Sponsored Content Powered by T2 Systems
What is parking access control?
Developed for use in a variety of environments, parking access control has been around for decades. Whether municipality, airport, business, or university, individuals are granted access to a parking facility typically by presenting some form of media to a device on entry.
Parkers were often given a single form of access credential in the form of a proximity or RFID card in early systems. They were usually required to physically travel to the parking operator’s office to purchase and obtain the credential. However, this model often had zero accountability and minimal security. Credentialed parkers could easily share their access control credentials with others, leading to revenue loss and security risks for the operator.
Meanwhile, the entire process of issuing and assigning parking access credentials and billing for said access was often done through two or more separate systems without real-time integration. This created duplication of data entry, mistakes due to human error, and complex auditing processes to ensure accuracy against the various systems. Additionally, one vendor’s software updates could impact the data import and export process with the other systems.
Challenges that evolved from using multiple systems were not just felt by the parking operator, but often by the parker as well, including negative impacts, such as access denial or invoicing issues. Parking operators often hired additional staff to handle the operational and customer service impacts.
Evolution to Unified Parking Management
Today we have unified, enterprise-hosted parking management systems that combine software and hardware offerings to encompass all of an organization’s needs. Moving to a unified system solves many of the challenges faced by parking operators. A single system handling permits, access control, enforcement, and more eliminates the communication breakdowns, manual data entry, duplication of efforts, and lack of integration.
Utilizing mobile technology and leveraging parkers’ real-time access to the internet, parking operators can transfer the management of access control to each individual parker, department, company, or third party. Numerous product offerings allow parkers to purchase and maintain their access credentials online. This is not just more secure and seamless for the parker, but also enables the vendor and operator to offer parking to a larger population with less staffing and fewer capital expenditures than typically associated with parking access and revenue control systems.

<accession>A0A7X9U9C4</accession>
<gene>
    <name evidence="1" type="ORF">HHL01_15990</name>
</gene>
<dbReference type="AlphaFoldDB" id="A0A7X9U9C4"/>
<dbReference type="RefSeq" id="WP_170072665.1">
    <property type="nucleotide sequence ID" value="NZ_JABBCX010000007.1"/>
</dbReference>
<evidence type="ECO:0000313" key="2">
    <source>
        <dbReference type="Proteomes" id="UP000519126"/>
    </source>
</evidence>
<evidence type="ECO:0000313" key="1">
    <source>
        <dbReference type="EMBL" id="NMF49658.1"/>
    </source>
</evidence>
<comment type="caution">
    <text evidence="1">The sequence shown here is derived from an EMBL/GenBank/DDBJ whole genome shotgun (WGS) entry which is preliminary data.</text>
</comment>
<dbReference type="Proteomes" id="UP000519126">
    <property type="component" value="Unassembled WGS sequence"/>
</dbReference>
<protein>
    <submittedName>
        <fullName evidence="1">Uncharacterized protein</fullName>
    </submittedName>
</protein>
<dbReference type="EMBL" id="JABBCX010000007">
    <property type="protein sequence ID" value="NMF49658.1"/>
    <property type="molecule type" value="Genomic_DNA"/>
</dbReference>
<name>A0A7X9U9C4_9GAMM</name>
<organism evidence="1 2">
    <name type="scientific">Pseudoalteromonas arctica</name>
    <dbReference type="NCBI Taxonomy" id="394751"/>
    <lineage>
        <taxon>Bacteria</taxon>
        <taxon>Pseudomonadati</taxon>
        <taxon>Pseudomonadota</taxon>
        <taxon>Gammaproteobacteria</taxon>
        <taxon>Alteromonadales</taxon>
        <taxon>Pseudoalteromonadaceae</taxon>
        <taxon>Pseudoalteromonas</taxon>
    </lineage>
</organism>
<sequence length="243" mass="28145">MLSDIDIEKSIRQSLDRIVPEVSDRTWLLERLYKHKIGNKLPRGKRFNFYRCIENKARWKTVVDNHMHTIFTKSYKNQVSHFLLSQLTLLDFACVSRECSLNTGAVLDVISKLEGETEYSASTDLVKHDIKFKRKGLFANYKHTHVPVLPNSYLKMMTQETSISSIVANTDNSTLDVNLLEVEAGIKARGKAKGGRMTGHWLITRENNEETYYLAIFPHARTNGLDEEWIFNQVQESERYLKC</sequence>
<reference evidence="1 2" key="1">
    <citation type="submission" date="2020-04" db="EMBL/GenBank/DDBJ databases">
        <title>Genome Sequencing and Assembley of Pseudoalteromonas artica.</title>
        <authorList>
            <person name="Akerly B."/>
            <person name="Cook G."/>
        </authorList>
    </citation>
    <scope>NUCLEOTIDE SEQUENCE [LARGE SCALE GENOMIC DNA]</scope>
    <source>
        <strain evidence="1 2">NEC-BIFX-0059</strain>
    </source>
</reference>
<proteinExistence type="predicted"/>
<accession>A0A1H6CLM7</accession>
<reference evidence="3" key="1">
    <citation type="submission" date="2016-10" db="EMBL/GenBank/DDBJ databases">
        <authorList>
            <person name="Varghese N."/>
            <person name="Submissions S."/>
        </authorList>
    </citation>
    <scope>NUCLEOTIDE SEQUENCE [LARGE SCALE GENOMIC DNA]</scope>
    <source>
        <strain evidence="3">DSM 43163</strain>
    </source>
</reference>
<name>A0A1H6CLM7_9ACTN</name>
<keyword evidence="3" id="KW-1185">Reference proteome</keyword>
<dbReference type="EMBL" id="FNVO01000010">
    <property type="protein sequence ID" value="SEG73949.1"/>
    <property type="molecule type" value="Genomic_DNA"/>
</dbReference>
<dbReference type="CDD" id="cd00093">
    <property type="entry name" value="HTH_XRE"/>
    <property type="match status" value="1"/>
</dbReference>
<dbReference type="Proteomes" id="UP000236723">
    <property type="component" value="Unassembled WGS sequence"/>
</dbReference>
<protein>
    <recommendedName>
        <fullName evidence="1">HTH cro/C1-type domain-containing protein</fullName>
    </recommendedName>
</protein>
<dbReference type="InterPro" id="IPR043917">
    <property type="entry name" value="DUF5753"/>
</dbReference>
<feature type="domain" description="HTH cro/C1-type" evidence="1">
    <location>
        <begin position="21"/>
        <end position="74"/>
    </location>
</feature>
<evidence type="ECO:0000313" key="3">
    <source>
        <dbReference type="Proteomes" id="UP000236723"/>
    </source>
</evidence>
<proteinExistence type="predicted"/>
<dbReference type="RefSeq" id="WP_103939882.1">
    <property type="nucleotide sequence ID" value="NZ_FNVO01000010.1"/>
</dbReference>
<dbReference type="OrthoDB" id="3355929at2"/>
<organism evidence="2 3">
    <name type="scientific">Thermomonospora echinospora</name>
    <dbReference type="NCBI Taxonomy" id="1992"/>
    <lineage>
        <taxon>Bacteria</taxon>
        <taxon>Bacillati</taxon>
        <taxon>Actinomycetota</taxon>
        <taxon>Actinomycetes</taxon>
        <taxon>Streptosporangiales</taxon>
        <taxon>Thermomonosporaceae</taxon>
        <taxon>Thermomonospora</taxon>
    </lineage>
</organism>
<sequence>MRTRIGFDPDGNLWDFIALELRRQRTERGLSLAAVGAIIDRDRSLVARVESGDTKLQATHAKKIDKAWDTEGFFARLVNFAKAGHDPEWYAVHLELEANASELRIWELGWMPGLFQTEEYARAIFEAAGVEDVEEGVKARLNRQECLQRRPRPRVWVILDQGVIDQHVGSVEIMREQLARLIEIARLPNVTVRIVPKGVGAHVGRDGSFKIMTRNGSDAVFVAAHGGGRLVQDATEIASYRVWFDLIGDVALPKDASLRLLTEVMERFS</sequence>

The ability to monitor and control hundreds of parking lanes using a single enterprise system reduces the need for customer service agents in each facility. Parking access control exceptions can be managed from any internet capable device, whether by a customer service agent in the office or by staff out in the field.
Remote cashiering and rate push capabilities provide operators additional options for access control. Parkers who have exceeded their parking schedule or time allotment can be charged automatically, or fees can be pushed to the parking device by customer service agents for real-time payment. This can also increase compliance, as repeat parkers will know they cannot get away with gaming the system.
Now and Beyond
The expectations of parkers have evolved to include touchless options for access control and the ability to pay for parking in advance using their mobile device. Touchless options that exist today include fixed license plate recognition, AVI tags, mobile NFC credentials, mobile-based barcodes, and QR codes.
License plate recognition technology is here and continues to advance. Some solutions on the market use LPR to provide access to a facility with or without gates for an improved customer experience. Additionally, LPR combined with occupancy and wayfinding systems now provides parking operators the ability to assign access control to specific areas in a facility and charge variable rates based on where a vehicle is parked.
Mobile options continue to grow in functionality and popularity. One newer option becoming more prevalent is the virtual wallet pass, which houses a parker’s credential in their Apple or Google Wallet. Parkers simply opens the pass in their wallet and tap their phone to an NFC reader on the entry device, providing a smoother access experience.